The bulk of your epidermis, is made up of cells called __ , which are the building blocks of that tough, fibrous protein keratin that gives structure, durability, and waterproofing to your hair, nails, and outer skin. (EPIDERMIS)
keratinocytes (EPIDERMIS)

another epidermal cell: the melanocyte, the spider-shaped cell that
synthesizes melanin, the pigment that gives skin its color. (EPIDERMIS)

You have lots of immune system cells in your epidermis as well. These are your dendritic, or Langerhans cells, which are kinda star-shaped, and like white blood cells and platelets, they actually originate in your bone marrow. Once they migrate to the epidermis, (EPIDERMIS)
their long, skinny tendrils run around the keratinocytes and spend much of their time ingesting the unwanted invaders that are trying to sneak around your skin. (EPIDERMIS)

Finally, rounding out the quartet of epidermal cells, your _____ occur deep down at the boundary between the epidermis and the dermis, where they combine with nerve endings to create a sensory receptor for touch. (EPIDERMIS)
Tactile, or Merkel cells (EPIDERMIS)

All these (EPIDERMIS) cells are all organized differently in the skin that covers your body. In fact,
in some places, you have more layers of epidermis than others.

Your thick skin is the (EPIDERMIS)
tougher stuff on the palms of your hands and the soles your feet, and it consists of five epidermal layers. (EPIDERMIS)

Your thin skin (EPIDERMIS)
covers everything else, with just four. (EPIDERMIS)

Your stratum corner is the outermost layer of the epidermis and also the roughest, made up of (EPIDERMIS)
about 20 or 30 sheets of dead keratinocyte cells. This is the layer that you’re always sloughing off and feeding to dust mites, but while it’s in place it offers basic protection from environmental threats. (EPIDERMIS)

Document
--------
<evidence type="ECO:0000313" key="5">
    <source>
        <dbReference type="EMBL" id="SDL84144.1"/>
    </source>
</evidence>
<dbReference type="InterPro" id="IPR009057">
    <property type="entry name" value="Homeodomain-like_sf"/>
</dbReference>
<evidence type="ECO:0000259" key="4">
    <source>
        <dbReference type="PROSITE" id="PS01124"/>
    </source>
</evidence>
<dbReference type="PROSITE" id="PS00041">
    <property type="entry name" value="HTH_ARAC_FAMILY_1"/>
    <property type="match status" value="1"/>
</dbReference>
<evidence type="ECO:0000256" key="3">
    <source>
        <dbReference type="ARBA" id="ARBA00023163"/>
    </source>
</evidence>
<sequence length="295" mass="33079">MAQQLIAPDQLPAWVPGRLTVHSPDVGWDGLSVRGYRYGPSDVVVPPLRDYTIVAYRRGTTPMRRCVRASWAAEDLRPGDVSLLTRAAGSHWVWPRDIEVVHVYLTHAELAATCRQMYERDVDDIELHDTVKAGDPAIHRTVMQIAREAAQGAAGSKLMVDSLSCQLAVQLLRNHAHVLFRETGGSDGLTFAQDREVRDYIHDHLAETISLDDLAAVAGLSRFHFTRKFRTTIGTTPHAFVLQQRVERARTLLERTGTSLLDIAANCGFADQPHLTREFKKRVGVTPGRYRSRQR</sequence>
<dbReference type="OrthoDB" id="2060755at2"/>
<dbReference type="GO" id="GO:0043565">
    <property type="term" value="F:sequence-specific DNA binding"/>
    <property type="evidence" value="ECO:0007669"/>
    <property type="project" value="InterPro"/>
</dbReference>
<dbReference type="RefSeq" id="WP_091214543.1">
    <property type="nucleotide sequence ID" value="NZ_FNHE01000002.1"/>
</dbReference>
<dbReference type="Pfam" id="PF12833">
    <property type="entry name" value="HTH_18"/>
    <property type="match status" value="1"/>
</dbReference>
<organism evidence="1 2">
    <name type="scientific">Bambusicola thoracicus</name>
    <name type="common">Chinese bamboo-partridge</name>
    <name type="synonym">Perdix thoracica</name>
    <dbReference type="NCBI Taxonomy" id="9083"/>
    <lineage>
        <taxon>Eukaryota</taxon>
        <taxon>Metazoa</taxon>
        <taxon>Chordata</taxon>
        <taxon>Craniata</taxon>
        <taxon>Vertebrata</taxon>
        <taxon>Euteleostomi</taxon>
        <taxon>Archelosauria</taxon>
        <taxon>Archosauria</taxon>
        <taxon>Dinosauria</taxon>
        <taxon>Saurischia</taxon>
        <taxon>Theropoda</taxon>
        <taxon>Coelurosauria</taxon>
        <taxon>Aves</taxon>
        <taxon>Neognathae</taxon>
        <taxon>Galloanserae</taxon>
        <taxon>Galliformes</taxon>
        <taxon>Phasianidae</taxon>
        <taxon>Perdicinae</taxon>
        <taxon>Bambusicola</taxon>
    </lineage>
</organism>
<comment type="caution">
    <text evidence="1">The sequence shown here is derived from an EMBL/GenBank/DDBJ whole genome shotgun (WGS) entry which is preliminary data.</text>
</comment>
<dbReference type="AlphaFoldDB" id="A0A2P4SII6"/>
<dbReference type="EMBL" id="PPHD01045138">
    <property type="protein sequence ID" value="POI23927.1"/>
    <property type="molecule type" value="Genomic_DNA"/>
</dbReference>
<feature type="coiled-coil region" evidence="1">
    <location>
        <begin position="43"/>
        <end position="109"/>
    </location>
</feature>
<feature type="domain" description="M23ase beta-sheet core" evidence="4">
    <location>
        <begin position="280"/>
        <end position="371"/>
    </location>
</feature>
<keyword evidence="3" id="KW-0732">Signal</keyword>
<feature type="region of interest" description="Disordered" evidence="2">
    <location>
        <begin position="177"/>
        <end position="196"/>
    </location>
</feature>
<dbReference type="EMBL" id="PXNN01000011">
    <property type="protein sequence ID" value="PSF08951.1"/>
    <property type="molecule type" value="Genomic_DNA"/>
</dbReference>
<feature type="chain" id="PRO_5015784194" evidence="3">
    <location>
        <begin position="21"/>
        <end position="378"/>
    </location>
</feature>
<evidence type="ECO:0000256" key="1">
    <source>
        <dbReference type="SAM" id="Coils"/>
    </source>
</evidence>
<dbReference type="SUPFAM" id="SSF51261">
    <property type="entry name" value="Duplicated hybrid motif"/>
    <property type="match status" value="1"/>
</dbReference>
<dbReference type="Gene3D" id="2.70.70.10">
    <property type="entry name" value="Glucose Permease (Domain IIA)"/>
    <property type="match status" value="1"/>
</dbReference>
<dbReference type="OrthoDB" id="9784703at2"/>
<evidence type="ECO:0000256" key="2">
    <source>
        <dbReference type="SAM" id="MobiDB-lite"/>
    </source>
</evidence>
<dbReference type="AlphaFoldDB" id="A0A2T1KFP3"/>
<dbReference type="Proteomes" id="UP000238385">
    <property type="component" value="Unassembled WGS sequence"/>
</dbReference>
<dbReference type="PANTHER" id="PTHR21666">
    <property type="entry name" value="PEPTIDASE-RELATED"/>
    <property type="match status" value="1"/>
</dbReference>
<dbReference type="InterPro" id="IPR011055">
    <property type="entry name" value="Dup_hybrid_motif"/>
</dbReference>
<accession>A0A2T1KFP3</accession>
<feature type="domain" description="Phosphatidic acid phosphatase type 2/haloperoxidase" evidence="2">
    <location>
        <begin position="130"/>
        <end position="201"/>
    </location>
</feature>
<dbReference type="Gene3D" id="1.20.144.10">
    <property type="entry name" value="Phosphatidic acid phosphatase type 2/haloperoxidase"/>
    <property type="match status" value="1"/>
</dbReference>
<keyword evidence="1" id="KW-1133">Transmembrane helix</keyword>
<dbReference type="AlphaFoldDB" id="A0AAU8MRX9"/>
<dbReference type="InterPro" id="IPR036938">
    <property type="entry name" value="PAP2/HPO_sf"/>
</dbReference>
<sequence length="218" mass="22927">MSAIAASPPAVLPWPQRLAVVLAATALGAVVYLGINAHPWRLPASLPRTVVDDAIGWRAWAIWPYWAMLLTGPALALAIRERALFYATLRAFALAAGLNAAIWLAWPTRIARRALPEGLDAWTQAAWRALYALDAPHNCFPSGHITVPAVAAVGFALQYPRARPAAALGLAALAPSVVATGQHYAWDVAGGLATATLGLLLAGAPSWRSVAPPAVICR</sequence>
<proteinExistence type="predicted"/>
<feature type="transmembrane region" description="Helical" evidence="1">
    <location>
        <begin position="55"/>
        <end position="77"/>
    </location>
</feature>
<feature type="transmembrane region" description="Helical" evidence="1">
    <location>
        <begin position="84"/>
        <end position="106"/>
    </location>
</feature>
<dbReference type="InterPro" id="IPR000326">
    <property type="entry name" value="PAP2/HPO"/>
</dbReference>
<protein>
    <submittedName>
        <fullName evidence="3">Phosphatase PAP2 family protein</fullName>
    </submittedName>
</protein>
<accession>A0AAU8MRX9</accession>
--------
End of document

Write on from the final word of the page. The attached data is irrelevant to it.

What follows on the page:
Your second layer is the stratum lucidum, or “clear layer.” This holds (EPIDERMIS)
two or three rows of clear, flat, dead keratinocytes that are only found in the thick skin of your palms and foot soles. So, in places where you only have thin skin, this layer is what’s missing. (EPIDERMIS)

Things start to get more serious in the “granular layer” or stratum granulosum, because this contains living (EPIDERMIS)
keratinocytes that are forming keratin like crazy. This layer looks kind of grainy because those cells are getting compressed and flattened as they move up through the epidermal layers, maturing as they go. (EPIDERMIS)

The deeper you go through the layers of the epidermis, the younger the cells get. (EPIDERMIS)
Regeneration happens in the lower layers, and new cells move up toward the surface, maturing along the way, where they eventually die and slough off from the surface of your skin. (EPIDERMIS)

This whole process of aging is due in part to the fact that the epidermis is epithelial, so it’s avascular. That means that all the oxygen and nutrients that its cells need have to come from the dermis below it. (EPIDERMIS)
So, as epidermal cells mature and get bumped up by younger cells forming below them, they move further and further from the blood supply, and end up essentially suffocating. (EPIDERMIS)

The stratum spinosum, or “spiny layer” — it’s getting closer to the point where cell regeneration, or mitosis, is active. These cells (EPIDERMIS)
look prickly when they’re dehydrated for microscope slide preparation — hence the name — and that’s because they contain filaments that help them hold to each other. (EPIDERMIS)

The thinnest epidermal level is the “basal layer” or stratum basale. (EPIDERMIS)
It’s just a single layer of columnar cells, but it’s like a cell factory where most of that new-cell production happens. This stratum is also what connects the epidermis to the layer of skin below it, the dermis. (EPIDERMIS)

The ultraviolet radiation in the sun can damage the epidermis, causing elastic fibers to clump up, leading to that tell-tale leather-face condition. (EPIDERMIS)
Plus, getting sunburned temporarily depresses your immune system — because, remember, you have immune cells in your epidermis too — AND the radiation can actually alter your skin cells’ DNA, leading to skin cancer. (EPIDERMIS)

Skin damage of any kind can get serious when it affects the dermis, because it’s not only got loads of those collagen and elastin fibers, which help make your skin strong and elastic, it’s also full of
capillaries and blood vessels. And it houses the nerve fibers that register sensations like temperature, pressure, and pain, as well as parts of your hair follicles and oil and sweat glands with the ducts that lead up to the surface of the skin.

The dermis is where most of the skin’s work is done, and it does it in just __ layers. (DERMIS)
Three (DERMIS)

The upper, papillary layer is composed of (DERMIS)
a thin sheet of areolar connective tissue that’s riddled with little peg-like projections called dermal papillae. (DERMIS)